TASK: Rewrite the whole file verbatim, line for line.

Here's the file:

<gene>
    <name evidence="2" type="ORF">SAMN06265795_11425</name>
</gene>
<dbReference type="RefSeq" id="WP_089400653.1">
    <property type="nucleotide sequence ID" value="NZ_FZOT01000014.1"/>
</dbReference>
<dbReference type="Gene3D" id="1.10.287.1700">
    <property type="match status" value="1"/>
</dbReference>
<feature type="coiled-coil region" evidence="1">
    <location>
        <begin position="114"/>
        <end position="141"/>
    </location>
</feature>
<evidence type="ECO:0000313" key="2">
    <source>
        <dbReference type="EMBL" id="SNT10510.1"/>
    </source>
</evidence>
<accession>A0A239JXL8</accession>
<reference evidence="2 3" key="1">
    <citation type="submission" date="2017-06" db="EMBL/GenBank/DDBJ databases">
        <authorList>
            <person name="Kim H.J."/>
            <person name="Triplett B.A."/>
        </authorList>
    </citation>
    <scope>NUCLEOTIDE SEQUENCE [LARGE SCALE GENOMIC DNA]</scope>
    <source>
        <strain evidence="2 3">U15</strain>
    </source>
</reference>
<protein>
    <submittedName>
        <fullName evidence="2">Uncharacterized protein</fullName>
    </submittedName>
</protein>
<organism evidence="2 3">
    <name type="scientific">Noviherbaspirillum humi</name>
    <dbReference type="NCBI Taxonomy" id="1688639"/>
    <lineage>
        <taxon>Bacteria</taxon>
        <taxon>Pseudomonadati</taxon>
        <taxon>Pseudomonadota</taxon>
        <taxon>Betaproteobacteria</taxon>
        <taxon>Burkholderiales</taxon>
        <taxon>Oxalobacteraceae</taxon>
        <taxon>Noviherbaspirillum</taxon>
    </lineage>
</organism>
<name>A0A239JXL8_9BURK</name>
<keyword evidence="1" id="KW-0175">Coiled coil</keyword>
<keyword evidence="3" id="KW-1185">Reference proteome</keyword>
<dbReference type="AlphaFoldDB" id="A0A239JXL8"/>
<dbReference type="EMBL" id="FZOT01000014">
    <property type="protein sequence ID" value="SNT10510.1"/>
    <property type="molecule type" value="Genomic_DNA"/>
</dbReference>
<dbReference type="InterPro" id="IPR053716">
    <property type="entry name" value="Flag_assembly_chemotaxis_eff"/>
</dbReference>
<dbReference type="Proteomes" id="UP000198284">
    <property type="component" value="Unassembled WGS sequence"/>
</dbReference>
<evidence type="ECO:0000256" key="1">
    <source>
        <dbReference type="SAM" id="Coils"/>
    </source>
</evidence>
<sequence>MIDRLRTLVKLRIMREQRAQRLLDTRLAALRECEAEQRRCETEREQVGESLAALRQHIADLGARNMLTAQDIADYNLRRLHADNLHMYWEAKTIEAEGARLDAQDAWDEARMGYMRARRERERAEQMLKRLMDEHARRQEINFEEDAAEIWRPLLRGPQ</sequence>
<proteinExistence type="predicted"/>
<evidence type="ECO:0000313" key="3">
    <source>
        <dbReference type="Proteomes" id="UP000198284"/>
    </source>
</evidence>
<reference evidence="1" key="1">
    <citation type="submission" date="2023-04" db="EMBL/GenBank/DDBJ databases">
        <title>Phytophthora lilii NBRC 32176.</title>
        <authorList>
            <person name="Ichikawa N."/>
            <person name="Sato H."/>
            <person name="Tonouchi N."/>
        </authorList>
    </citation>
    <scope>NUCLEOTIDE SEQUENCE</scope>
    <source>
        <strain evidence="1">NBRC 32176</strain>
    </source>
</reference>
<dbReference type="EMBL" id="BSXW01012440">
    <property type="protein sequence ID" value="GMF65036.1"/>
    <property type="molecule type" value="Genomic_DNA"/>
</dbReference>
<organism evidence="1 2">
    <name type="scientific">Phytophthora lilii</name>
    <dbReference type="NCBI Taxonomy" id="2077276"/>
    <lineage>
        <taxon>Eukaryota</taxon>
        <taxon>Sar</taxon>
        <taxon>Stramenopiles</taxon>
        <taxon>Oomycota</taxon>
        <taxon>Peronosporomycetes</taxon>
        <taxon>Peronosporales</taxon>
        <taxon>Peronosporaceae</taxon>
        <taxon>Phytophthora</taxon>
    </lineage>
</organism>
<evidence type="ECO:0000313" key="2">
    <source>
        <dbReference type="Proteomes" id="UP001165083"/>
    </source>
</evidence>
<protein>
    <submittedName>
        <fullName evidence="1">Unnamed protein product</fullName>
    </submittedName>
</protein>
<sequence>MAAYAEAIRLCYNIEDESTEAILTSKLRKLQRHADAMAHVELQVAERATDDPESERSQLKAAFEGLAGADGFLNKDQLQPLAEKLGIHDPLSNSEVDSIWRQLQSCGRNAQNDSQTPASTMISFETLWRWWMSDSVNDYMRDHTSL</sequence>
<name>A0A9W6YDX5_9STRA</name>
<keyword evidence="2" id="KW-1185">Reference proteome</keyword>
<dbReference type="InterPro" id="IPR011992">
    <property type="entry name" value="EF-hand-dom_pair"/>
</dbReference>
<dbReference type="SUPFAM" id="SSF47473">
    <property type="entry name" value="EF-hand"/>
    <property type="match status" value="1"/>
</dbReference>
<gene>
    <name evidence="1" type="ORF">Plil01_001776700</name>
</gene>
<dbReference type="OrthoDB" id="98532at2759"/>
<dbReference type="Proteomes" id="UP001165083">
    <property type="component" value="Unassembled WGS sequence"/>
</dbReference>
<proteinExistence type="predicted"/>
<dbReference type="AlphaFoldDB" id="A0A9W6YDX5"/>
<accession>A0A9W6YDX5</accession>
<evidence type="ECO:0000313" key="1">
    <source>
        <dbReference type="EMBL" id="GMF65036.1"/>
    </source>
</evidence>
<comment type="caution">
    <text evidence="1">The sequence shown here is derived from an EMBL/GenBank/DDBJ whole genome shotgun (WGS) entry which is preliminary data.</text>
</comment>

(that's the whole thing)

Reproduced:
<gene>
    <name evidence="2" type="ORF">SAMN06265795_11425</name>
</gene>
<dbReference type="RefSeq" id="WP_089400653.1">
    <property type="nucleotide sequence ID" value="NZ_FZOT01000014.1"/>
</dbReference>
<dbReference type="Gene3D" id="1.10.287.1700">
    <property type="match status" value="1"/>
</dbReference>
<feature type="coiled-coil region" evidence="1">
    <location>
        <begin position="114"/>
        <end position="141"/>
    </location>
</feature>
<evidence type="ECO:0000313" key="2">
    <source>
        <dbReference type="EMBL" id="SNT10510.1"/>
    </source>
</evidence>
<accession>A0A239JXL8</accession>
<reference evidence="2 3" key="1">
    <citation type="submission" date="2017-06" db="EMBL/GenBank/DDBJ databases">
        <authorList>
            <person name="Kim H.J."/>
            <person name="Triplett B.A."/>
        </authorList>
    </citation>
    <scope>NUCLEOTIDE SEQUENCE [LARGE SCALE GENOMIC DNA]</scope>
    <source>
        <strain evidence="2 3">U15</strain>
    </source>
</reference>
<protein>
    <submittedName>
        <fullName evidence="2">Uncharacterized protein</fullName>
    </submittedName>
</protein>
<organism evidence="2 3">
    <name type="scientific">Noviherbaspirillum humi</name>
    <dbReference type="NCBI Taxonomy" id="1688639"/>
    <lineage>
        <taxon>Bacteria</taxon>
        <taxon>Pseudomonadati</taxon>
        <taxon>Pseudomonadota</taxon>
        <taxon>Betaproteobacteria</taxon>
        <taxon>Burkholderiales</taxon>
        <taxon>Oxalobacteraceae</taxon>
        <taxon>Noviherbaspirillum</taxon>
    </lineage>
</organism>
<name>A0A239JXL8_9BURK</name>
<keyword evidence="1" id="KW-0175">Coiled coil</keyword>
<keyword evidence="3" id="KW-1185">Reference proteome</keyword>
<dbReference type="AlphaFoldDB" id="A0A239JXL8"/>
<dbReference type="EMBL" id="FZOT01000014">
    <property type="protein sequence ID" value="SNT10510.1"/>
    <property type="molecule type" value="Genomic_DNA"/>
</dbReference>
<dbReference type="InterPro" id="IPR053716">
    <property type="entry name" value="Flag_assembly_chemotaxis_eff"/>
</dbReference>
<dbReference type="Proteomes" id="UP000198284">
    <property type="component" value="Unassembled WGS sequence"/>
</dbReference>
<evidence type="ECO:0000256" key="1">
    <source>
        <dbReference type="SAM" id="Coils"/>
    </source>
</evidence>
<sequence>MIDRLRTLVKLRIMREQRAQRLLDTRLAALRECEAEQRRCETEREQVGESLAALRQHIADLGARNMLTAQDIADYNLRRLHADNLHMYWEAKTIEAEGARLDAQDAWDEARMGYMRARRERERAEQMLKRLMDEHARRQEINFEEDAAEIWRPLLRGPQ</sequence>
<proteinExistence type="predicted"/>
<evidence type="ECO:0000313" key="3">
    <source>
        <dbReference type="Proteomes" id="UP000198284"/>
    </source>
</evidence>
<reference evidence="1" key="1">
    <citation type="submission" date="2023-04" db="EMBL/GenBank/DDBJ databases">
        <title>Phytophthora lilii NBRC 32176.</title>
        <authorList>
            <person name="Ichikawa N."/>
            <person name="Sato H."/>
            <person name="Tonouchi N."/>
        </authorList>
    </citation>
    <scope>NUCLEOTIDE SEQUENCE</scope>
    <source>
        <strain evidence="1">NBRC 32176</strain>
    </source>
</reference>
<dbReference type="EMBL" id="BSXW01012440">
    <property type="protein sequence ID" value="GMF65036.1"/>
    <property type="molecule type" value="Genomic_DNA"/>
</dbReference>
<organism evidence="1 2">
    <name type="scientific">Phytophthora lilii</name>
    <dbReference type="NCBI Taxonomy" id="2077276"/>
    <lineage>
        <taxon>Eukaryota</taxon>
        <taxon>Sar</taxon>
        <taxon>Stramenopiles</taxon>
        <taxon>Oomycota</taxon>
        <taxon>Peronosporomycetes</taxon>
        <taxon>Peronosporales</taxon>
        <taxon>Peronosporaceae</taxon>
        <taxon>Phytophthora</taxon>
    </lineage>
</organism>
<evidence type="ECO:0000313" key="2">
    <source>
        <dbReference type="Proteomes" id="UP001165083"/>
    </source>
</evidence>
<protein>
    <submittedName>
        <fullName evidence="1">Unnamed protein product</fullName>
    </submittedName>
</protein>
<sequence>MAAYAEAIRLCYNIEDESTEAILTSKLRKLQRHADAMAHVELQVAERATDDPESERSQLKAAFEGLAGADGFLNKDQLQPLAEKLGIHDPLSNSEVDSIWRQLQSCGRNAQNDSQTPASTMISFETLWRWWMSDSVNDYMRDHTSL</sequence>
<name>A0A9W6YDX5_9STRA</name>
<keyword evidence="2" id="KW-1185">Reference proteome</keyword>
<dbReference type="InterPro" id="IPR011992">
    <property type="entry name" value="EF-hand-dom_pair"/>
</dbReference>
<dbReference type="SUPFAM" id="SSF47473">
    <property type="entry name" value="EF-hand"/>
    <property type="match status" value="1"/>
</dbReference>
<gene>
    <name evidence="1" type="ORF">Plil01_001776700</name>
</gene>
<dbReference type="OrthoDB" id="98532at2759"/>
<dbReference type="Proteomes" id="UP001165083">
    <property type="component" value="Unassembled WGS sequence"/>
</dbReference>
<proteinExistence type="predicted"/>
<dbReference type="AlphaFoldDB" id="A0A9W6YDX5"/>
<accession>A0A9W6YDX5</accession>
<evidence type="ECO:0000313" key="1">
    <source>
        <dbReference type="EMBL" id="GMF65036.1"/>
    </source>
</evidence>
<comment type="caution">
    <text evidence="1">The sequence shown here is derived from an EMBL/GenBank/DDBJ whole genome shotgun (WGS) entry which is preliminary data.</text>
</comment>